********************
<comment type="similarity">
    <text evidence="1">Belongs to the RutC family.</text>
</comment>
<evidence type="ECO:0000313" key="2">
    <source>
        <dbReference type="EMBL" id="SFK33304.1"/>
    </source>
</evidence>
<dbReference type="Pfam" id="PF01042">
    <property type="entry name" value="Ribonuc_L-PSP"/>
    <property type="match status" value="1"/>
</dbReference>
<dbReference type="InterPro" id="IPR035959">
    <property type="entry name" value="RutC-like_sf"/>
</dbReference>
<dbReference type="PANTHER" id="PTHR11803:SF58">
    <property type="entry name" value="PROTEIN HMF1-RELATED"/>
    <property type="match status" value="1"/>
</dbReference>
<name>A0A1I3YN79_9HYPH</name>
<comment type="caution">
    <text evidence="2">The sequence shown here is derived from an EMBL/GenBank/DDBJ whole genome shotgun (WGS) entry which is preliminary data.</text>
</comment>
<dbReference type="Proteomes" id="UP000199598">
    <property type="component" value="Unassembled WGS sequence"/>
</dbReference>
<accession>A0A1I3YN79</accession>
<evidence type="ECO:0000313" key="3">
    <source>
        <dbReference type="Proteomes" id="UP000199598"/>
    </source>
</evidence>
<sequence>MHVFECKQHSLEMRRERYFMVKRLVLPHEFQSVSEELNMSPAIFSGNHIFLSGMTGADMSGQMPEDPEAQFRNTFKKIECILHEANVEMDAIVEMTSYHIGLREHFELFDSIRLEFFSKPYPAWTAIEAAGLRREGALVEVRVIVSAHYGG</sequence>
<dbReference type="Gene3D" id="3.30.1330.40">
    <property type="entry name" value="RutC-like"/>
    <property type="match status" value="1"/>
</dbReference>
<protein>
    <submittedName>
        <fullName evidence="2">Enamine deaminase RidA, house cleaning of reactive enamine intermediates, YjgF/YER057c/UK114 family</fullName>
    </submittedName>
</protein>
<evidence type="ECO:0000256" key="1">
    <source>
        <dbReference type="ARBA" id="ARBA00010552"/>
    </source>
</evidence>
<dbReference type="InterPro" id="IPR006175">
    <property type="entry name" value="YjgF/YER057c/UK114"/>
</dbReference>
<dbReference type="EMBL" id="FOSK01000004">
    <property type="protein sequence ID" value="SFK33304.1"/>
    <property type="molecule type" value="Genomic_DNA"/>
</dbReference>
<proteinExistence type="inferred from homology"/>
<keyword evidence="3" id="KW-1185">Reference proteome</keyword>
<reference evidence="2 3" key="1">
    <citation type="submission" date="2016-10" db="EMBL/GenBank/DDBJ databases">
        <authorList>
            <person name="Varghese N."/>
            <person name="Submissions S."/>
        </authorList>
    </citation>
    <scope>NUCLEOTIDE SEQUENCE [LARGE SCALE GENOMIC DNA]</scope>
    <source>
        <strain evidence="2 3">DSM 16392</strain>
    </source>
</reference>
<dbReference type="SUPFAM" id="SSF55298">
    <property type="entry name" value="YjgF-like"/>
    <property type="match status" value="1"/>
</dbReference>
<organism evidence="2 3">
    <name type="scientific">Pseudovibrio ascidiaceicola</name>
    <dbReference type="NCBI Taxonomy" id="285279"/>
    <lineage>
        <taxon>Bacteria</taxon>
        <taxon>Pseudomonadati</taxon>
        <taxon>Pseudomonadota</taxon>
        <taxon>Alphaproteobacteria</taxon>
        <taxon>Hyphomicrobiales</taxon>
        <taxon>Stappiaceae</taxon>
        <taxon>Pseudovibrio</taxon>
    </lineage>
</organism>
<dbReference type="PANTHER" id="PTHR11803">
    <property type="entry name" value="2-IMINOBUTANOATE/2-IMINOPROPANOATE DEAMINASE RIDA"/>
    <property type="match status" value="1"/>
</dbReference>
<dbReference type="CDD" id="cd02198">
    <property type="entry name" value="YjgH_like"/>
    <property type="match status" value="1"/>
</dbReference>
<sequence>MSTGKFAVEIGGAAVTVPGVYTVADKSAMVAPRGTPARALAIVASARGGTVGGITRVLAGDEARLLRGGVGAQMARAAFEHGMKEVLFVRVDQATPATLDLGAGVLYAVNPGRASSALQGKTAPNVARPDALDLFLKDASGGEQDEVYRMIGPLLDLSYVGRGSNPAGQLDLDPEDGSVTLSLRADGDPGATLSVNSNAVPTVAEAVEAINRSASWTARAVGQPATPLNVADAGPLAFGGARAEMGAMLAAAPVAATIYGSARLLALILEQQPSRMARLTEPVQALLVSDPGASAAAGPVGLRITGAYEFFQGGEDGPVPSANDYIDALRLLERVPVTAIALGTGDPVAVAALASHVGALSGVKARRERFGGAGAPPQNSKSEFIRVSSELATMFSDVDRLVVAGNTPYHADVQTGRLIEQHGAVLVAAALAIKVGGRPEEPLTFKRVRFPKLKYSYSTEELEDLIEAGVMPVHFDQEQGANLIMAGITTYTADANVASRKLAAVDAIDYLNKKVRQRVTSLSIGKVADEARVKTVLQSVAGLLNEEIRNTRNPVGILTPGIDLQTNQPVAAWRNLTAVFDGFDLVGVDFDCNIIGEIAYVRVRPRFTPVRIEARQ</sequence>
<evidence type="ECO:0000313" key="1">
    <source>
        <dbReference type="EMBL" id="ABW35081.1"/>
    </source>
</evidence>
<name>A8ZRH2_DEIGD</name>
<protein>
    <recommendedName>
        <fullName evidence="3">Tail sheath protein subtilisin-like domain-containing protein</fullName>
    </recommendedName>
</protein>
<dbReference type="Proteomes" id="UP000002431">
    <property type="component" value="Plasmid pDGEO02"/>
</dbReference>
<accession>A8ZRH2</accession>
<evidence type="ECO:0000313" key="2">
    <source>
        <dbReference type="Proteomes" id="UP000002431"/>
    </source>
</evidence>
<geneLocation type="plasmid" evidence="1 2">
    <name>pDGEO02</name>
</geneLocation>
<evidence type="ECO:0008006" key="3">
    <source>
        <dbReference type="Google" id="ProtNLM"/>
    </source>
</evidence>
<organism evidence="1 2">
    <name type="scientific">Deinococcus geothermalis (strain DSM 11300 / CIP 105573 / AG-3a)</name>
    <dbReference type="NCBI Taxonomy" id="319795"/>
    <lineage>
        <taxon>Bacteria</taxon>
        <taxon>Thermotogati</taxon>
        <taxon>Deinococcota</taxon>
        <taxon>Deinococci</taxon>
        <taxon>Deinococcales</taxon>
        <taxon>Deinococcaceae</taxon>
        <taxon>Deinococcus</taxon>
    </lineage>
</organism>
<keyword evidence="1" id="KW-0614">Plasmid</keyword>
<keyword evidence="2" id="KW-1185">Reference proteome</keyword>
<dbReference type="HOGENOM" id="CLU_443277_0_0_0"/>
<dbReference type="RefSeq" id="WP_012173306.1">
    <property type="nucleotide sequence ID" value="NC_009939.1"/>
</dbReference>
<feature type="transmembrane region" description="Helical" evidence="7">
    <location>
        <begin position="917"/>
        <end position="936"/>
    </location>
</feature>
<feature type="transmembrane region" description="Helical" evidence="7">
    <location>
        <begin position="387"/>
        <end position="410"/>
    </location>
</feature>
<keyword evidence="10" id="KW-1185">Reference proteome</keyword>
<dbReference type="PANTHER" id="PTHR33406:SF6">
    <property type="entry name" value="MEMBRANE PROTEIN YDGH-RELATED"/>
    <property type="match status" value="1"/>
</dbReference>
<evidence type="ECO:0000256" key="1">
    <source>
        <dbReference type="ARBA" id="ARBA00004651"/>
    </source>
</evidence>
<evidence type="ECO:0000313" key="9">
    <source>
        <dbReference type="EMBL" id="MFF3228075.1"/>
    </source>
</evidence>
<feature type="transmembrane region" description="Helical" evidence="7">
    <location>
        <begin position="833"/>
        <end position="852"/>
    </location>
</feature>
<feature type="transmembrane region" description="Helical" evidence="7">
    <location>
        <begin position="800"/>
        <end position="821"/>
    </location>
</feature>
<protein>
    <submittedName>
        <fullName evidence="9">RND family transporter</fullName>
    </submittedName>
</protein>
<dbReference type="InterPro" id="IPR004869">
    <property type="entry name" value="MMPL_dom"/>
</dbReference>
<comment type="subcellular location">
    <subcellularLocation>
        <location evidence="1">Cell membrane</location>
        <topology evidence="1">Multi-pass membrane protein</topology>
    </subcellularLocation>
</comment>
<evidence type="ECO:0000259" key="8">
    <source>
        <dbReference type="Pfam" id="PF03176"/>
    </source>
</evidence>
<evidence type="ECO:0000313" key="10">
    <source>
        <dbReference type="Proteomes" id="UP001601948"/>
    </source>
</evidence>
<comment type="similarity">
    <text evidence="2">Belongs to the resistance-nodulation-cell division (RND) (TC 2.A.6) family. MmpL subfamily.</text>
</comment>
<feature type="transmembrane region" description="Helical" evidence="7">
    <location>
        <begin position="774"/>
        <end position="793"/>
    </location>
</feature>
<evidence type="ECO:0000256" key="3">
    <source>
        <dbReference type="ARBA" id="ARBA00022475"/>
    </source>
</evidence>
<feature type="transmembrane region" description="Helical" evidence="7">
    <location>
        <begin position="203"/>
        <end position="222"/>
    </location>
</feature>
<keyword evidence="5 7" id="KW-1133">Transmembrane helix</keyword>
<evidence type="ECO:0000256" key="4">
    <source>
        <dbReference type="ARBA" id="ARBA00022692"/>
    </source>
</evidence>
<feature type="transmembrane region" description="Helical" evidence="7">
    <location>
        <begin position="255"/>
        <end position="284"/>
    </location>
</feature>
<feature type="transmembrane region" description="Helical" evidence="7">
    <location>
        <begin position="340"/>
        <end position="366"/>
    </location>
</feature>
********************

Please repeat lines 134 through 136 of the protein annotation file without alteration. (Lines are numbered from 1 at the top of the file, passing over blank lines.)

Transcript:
    </lineage>
</organism>
<keyword evidence="1" id="KW-0614">Plasmid</keyword>